Firstly, the design requirements for the specific assembly tool 10, including both the fixture frame 12 and the pick-up devices 20, are determined from data taken from a known computer aided design system for the particular aircraft component. From such data, a plurality of points at which the component should be supported, and the required direction of the support in each case, are worked out. The construction of the fixture frame 12 and the number and location of the pick-up devices 20, together with the positioning and the orientation of the receiving elements 76, are then calculated.
Next, the parts for the fixture frame 12 are produced by cutting lengths of extruded aluminium section to the required dimensions to provide the elongate members 14. Such elongate members 14 are connected together by fastening means 32 as described previously, and subsequently any additional elongate members 14 forming the reinforcing struts 18 are connected into the framework 16 as previously described.
Having thus constructed the fixture frame 12, the pick-up devices 20 are selected and mounted on the fixture frame 12 at the predetermined locations.
Although it is possible to produce a plurality of different pick-up devices 20 each including a number of tubes 66 cut to different lengths according to the required purpose, it is nevertheless preferred according to the present invention to employ a single universal design of pick-up device 20 and to have a supply of these already in stock at any one time. In this instance, each pick-up device 20 would have been pre-formed from predetermined lengths of tubing joined by similar clamping elements.
Accordingly, the next step of the manufacturing process simply involves selecting the required number of pick-up devices 20 and mounting them on the fixture frame 12 in locations predetermined from the computer aided design data.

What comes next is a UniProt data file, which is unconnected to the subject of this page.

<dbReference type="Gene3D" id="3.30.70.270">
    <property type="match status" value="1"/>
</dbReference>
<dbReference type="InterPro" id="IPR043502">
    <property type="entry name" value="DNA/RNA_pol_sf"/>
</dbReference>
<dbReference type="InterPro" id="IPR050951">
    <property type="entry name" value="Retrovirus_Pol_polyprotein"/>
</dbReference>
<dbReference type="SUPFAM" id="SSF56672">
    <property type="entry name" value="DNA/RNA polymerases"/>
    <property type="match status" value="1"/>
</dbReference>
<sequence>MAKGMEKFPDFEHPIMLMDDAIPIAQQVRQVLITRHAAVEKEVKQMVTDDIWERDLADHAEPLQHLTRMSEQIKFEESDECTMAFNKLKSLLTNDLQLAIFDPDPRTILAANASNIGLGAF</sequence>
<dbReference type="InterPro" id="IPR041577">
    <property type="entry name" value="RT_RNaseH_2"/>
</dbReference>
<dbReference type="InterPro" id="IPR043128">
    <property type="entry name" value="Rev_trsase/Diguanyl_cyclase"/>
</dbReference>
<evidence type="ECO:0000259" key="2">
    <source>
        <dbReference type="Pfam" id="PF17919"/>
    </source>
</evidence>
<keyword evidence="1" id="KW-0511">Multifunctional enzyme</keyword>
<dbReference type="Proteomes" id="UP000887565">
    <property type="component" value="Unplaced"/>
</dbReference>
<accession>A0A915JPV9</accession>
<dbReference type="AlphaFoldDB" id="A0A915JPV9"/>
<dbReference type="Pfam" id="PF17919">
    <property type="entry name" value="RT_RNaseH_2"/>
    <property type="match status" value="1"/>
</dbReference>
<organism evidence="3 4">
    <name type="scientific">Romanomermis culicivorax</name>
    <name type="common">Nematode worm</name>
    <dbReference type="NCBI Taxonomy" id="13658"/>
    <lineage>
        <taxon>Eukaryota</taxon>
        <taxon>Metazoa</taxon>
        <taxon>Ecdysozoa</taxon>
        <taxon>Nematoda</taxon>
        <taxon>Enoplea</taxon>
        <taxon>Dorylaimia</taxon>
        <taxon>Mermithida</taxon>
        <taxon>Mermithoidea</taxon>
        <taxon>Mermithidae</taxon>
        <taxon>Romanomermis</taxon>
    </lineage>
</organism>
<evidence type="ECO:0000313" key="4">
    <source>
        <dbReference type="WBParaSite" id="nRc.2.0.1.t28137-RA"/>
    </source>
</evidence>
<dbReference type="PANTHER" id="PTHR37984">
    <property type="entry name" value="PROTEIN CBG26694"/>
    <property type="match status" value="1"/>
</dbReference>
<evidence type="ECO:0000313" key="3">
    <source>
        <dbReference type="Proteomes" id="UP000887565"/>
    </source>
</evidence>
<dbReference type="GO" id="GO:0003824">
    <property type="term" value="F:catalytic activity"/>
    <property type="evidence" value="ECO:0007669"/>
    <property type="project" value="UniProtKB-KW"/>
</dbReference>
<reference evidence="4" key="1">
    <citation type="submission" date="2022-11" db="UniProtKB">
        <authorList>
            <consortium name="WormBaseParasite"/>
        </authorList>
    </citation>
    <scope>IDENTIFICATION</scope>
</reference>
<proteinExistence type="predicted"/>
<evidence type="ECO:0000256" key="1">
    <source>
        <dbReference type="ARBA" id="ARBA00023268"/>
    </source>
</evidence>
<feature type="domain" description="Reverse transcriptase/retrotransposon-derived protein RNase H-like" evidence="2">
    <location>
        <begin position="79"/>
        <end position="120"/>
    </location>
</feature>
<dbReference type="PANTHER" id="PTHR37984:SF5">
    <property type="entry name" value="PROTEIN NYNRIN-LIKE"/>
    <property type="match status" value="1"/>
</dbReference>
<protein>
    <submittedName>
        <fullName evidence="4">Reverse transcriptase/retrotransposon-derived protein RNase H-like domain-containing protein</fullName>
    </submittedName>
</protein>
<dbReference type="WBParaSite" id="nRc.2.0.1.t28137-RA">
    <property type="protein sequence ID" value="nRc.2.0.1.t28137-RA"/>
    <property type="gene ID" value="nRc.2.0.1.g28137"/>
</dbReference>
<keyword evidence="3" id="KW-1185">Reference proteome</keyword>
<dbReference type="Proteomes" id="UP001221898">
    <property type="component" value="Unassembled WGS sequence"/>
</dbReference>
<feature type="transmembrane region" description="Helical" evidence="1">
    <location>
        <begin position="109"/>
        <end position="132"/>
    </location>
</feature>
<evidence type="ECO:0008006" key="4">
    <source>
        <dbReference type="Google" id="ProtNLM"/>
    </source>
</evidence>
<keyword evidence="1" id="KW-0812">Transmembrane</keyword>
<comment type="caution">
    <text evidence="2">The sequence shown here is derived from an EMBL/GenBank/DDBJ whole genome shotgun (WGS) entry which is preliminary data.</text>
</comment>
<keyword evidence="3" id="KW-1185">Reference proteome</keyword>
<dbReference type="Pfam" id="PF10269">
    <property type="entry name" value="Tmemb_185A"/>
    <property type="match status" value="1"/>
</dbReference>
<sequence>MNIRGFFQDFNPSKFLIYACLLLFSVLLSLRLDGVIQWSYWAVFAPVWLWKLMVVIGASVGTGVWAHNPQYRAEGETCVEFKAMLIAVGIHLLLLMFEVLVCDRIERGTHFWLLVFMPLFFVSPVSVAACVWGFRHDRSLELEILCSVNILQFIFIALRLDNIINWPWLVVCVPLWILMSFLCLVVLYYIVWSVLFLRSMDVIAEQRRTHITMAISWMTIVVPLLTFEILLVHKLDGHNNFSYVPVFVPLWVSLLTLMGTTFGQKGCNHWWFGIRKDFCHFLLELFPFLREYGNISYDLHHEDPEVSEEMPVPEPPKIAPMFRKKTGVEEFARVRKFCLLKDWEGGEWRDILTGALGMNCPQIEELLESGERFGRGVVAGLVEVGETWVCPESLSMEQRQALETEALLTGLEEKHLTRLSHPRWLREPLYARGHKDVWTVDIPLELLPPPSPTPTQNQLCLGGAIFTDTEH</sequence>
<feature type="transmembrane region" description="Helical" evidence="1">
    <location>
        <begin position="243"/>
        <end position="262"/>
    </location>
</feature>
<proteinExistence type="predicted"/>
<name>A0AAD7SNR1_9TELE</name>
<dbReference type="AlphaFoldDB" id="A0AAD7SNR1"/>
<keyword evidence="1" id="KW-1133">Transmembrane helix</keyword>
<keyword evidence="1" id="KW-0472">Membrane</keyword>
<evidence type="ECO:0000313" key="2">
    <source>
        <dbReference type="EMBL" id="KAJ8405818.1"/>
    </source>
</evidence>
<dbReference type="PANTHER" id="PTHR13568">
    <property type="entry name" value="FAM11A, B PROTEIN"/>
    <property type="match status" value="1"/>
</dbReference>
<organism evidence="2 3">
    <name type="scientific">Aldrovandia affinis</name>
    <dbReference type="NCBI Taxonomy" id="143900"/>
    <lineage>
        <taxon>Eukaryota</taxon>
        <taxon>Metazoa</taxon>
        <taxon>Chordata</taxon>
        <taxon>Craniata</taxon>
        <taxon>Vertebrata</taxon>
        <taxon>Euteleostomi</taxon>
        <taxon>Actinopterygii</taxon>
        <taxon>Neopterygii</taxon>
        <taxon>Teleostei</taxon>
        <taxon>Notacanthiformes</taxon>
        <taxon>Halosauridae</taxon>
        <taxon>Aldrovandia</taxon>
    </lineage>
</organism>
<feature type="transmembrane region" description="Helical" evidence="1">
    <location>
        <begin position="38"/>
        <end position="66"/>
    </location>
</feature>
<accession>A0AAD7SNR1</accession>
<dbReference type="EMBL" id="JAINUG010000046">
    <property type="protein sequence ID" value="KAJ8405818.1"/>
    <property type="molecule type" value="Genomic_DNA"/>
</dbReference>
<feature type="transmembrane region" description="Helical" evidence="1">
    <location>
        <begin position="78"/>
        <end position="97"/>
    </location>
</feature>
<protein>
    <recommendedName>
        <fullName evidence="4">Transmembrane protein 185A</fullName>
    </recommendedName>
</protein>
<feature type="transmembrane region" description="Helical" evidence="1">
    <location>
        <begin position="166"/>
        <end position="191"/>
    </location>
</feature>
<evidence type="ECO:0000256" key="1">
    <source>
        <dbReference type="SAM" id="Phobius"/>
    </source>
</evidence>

Thus far, the manufacturing process can be carried out to a level of accuracy allowing for standard tolerances. However, the following stages of the manufacturing process require a much higher degree of accuracy within very fine tolerances indeed:
Once mounted on the fixture frame 12, the pick-up devices 20 then have to be set into the required orientation in order to hold the aircraft component at predetermined precise points of its structure and in a predetermined precise directions. In order to set each pick-up device 20 appropriately and with the necessary precision, a laser tracker or other measuring device is employed.
More particularly, the laser tracker comprises a computer controlled laser measuring apparatus into which the data relating to the predetermined position and orientation of the receiving element 76 of each pick-up device 20 has already been programmed. The pick-up device 20 is first mounted roughly in the required position and orientation on the fixture frame 12, and the laser tracker is then used to measure the initial position and orientation of the receiving element 76 and to compare this position to the required position. The results of the comparison yield adjustment data following which the pick-up device 20 is correspondingly adjusted to bring the receiving element 76 to a new position and orientation. The laser tracker takes another measurement of the current state and again compares it to the predetermined requirements. This yields further adjustment data and a further adjustment is made accordingly until the predetermined position and orientation is achieved within the required fine tolerances. Hence, the setting of the receiving element 76 of the pick-up device 20 involves repeated steps of measurement of a current position and orientation, comparison of a current position and orientation with the predetermined position and orientation, and adjustment to reduce the error between the two.